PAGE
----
The winner of Nigeria's controversial presidential election, Umaru Yar'Adua, has said he wants reconciliation with the country's opposition parties.
Mr Yar'Adua says he is extending "a hand of friendship"
He said those unhappy with the result should seek redress in the courts.
The conduct of last Saturday's poll has been condemned by local and foreign observers who said it was not credible and fell below even regional standards.
The opposition has called for the electoral authority's dismissal and a re-run under an interim government.
Nigerian and international election observers, civil society groups, opposition parties and the Catholic Church have condemned the election as flawed, some calling it "a charade".
They say that in many areas the election was marred by polling stations opening late or not at all, missing ballots and vote-rigging.
Meanwhile, South African President Thabo Mbeki has written to congratulate Mr Yar'Adua on his victory.
It is the first positive message sent to him by a foreign power since his election.
The South Africa government said Mr Mbeki wanted to forge closer working relations between the two countries.
Speaking to the BBC, Mr Yar'Adua said there were lapses and there was need for reform, but he said opposition parties should put their concerns before the courts.
"I have extended a hand of friendship and I will continue to do so and I will continue the effort at reconciliation.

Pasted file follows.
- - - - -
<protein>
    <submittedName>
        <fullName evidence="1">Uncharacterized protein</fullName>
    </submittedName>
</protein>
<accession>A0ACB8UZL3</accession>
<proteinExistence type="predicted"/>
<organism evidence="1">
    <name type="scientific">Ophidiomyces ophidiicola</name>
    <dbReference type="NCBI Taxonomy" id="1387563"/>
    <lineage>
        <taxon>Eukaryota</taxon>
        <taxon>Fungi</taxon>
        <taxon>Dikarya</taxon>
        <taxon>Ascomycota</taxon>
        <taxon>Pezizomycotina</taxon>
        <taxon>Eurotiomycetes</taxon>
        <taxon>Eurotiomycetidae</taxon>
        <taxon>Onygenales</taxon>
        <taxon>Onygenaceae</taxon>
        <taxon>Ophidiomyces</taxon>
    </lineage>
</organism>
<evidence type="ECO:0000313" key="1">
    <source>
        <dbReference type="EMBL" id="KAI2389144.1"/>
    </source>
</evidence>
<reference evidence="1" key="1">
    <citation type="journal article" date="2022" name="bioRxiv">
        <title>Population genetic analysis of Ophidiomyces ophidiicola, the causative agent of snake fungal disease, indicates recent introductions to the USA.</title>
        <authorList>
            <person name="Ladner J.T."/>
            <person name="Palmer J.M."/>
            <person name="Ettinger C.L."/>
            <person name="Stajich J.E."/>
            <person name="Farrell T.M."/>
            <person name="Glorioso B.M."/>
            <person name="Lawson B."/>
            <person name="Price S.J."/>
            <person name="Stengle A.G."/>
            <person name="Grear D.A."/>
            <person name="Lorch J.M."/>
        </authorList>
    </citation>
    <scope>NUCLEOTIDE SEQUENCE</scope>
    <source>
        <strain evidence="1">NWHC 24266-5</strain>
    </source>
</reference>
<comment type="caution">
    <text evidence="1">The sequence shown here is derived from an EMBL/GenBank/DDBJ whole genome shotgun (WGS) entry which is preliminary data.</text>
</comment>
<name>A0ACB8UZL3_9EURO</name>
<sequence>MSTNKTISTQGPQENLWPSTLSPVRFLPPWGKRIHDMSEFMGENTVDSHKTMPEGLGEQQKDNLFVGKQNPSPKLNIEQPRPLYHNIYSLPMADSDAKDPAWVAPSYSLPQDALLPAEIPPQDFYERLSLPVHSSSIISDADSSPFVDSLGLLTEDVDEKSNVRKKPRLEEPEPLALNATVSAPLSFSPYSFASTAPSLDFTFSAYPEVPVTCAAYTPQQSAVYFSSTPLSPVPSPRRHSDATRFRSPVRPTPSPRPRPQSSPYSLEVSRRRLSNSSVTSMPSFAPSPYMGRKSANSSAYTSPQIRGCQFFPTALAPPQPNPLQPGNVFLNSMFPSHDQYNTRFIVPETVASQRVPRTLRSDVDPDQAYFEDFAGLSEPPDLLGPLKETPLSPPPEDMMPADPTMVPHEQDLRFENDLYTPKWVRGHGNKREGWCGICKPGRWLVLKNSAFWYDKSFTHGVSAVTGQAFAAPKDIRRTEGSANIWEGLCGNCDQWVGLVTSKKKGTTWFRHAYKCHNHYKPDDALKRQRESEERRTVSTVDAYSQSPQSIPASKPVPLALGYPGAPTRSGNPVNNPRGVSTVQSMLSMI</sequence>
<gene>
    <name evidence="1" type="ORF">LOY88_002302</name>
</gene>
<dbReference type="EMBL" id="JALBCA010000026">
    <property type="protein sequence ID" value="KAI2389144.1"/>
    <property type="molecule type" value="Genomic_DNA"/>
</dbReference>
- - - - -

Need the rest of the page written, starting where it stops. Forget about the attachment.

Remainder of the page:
"I have recognised their right to feel aggrieved and disagree with the results. But I have also recognised their rights within the law to take all the necessary actions to seek redress."
The BBC's Alex Last in Lagos says the opposition, publicly at least, are calling for peaceful protest, though often in an indirect way, aware of how easily protest can get out of control and the often severe reaction of the security forces.
At the meeting on Wednesday, they called on Nigerians to join a street march on 1 May - Labour Day - to reject the "sham elections" and call for their cancellation.
It is not clear whether the public will heed their call. Despite genuine anger, there is resignation and not many want to risk everything for an elitist political system, our correspondent says.
Earlier, the powerful Catholic Bishops Conference of Nigeria advised against any mass protests, saying it is best to head for the law courts.
Mr Yar'Adua won by a landslide, gaining 24.6m votes, against 6.6m for his closest challenger, Muhammadu Buhari and 2.6m for vice-president turned opposition candidate Atiku Abubakar.
In addition to his election troubles, Nigeria's Code of Conduct Tribunal is expected to decide whether it could try Mr Abubakar for graft despite his constitutional immunity against criminal prosecution.
Outgoing President Olusegun Obasanjo has defended the organisation of the vote, saying European standards could not be used to judge the situation in a developing country.
The presidential poll was held alongside elections for the National Assembly and Senate.
Nigeria - one of the world's biggest oil producers - is of key strategic interest to both the West and the growing economies of the East.
But despite the country's huge oil wealth, much of the population lives on less than $1 a day.